Medicine & Health

Publication Search Results

Now showing 1 - 5 of 5
  • (2022) Cao, Jun
    Thesis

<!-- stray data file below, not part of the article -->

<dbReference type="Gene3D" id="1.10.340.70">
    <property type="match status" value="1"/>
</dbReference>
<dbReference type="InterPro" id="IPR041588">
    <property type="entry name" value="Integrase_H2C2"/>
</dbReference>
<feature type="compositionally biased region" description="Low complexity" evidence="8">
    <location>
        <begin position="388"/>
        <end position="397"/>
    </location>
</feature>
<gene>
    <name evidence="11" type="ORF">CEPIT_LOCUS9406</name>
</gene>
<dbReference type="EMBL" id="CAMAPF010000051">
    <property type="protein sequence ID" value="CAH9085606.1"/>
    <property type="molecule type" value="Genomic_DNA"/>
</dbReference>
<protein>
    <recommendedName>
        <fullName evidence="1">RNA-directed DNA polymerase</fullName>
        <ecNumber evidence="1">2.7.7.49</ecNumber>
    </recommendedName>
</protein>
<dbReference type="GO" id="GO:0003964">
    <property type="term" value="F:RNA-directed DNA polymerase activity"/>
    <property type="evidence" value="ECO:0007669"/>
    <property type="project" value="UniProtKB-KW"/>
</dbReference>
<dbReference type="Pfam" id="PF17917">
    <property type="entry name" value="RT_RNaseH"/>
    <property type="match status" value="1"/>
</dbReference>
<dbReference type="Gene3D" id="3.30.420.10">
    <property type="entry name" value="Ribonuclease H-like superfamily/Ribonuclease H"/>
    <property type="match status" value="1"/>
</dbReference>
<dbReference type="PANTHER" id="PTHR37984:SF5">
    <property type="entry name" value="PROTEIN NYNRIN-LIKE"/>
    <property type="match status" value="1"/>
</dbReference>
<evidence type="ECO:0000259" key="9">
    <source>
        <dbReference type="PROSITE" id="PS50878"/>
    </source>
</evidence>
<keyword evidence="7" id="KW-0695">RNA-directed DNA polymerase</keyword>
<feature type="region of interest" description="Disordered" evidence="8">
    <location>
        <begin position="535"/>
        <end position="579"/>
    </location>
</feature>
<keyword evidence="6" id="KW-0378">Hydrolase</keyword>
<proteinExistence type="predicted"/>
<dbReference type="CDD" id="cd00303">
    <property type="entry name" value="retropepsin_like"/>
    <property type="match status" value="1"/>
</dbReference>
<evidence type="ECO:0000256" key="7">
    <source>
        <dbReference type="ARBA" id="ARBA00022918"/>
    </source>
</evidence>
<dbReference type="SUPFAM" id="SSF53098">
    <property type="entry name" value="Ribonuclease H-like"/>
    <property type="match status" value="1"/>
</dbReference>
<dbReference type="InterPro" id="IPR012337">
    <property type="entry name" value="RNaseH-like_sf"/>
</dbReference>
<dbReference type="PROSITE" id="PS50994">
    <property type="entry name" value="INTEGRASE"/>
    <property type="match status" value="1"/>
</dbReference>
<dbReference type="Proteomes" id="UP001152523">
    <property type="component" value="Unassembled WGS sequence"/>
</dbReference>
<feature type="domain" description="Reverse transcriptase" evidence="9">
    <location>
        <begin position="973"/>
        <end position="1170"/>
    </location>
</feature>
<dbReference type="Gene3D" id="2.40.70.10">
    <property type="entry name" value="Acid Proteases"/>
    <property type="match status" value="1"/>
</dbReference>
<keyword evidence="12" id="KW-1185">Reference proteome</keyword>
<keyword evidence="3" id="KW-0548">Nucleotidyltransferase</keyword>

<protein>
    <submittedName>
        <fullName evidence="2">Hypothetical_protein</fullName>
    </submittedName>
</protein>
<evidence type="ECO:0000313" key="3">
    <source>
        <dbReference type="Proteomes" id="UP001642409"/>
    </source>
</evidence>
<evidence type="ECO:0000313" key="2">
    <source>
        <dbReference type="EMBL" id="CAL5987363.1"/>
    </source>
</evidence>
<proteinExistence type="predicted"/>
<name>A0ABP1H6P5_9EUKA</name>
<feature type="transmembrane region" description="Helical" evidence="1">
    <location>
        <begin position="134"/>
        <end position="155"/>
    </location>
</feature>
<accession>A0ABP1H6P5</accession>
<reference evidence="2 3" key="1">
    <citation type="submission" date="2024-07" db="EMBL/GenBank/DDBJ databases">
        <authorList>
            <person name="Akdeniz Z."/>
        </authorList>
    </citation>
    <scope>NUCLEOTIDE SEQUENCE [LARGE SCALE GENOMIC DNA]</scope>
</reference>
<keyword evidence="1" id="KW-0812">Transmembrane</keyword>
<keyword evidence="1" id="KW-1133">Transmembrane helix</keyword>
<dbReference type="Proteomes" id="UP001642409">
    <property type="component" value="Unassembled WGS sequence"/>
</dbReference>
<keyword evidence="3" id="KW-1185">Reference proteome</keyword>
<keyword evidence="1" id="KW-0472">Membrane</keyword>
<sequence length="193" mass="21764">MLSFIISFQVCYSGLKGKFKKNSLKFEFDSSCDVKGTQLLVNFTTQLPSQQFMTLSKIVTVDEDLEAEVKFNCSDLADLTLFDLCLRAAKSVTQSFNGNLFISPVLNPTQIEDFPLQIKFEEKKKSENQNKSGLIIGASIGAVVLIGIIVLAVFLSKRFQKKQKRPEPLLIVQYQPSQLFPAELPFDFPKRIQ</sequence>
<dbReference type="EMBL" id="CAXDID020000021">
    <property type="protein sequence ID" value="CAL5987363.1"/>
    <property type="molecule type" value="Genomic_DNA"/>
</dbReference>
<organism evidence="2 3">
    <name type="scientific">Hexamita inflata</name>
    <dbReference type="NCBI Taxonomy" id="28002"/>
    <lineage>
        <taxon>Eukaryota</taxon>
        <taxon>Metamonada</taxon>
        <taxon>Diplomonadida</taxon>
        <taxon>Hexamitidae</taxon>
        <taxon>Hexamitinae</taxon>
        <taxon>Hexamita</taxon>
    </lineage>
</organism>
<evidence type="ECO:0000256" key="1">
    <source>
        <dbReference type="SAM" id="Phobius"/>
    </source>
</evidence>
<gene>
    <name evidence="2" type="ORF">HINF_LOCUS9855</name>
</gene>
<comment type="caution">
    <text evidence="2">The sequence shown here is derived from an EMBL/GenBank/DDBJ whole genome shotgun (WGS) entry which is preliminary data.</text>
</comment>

This thesis focuses on the development and applications of magnetic resonance electrical properties tomography (MREPT), which is an emerging imaging modality to noninvasively obtain the electrical properties of tissues, such as conductivity and permittivity. Chapter 2 describes the general information about human research ethics, MRI scanner, MR sequence and the method of phase-based MREPT implemented in this thesis. Chapter 3 examines the repeatability of phase-based MREPT in the brain conductivity measurement using balanced fast field echo (bFFE) and turbo spin echo (TSE) sequences, and investigate the effects of compressed SENSE, whole-head B_1 shimming and video watching during scan on the measurement precision. Chapter 4 investigates the conductivity signal in response to short-duration visual stimulus, compares the signal and functional activation pathway with that of BOLD, and tests the consistency of functional conductivity imaging (funCI) with visual stimulation across participants. Chapter 5 extends the use of functional conductivity imaging to somatosensory stimulation and trigeminal nerve stimulation to evaluate the consistency of functional conductivity activation across different types of stimuli. In addition, visual adaptation experiment is performed to test if the repetition suppression effect can be observed using funCI. Chapter 6 explores if resting state conductivity networks can be reliably constructed using resting state funCI, evaluates the consistency of persistent homology architectures, and compares the links between nodes in the whole brain. Chapter 7 investigates the feasibility of prostate conductivity imaging using MREPT, and distinctive features in the conductivity distribution between healthy participants and participants with suspected abnormalities.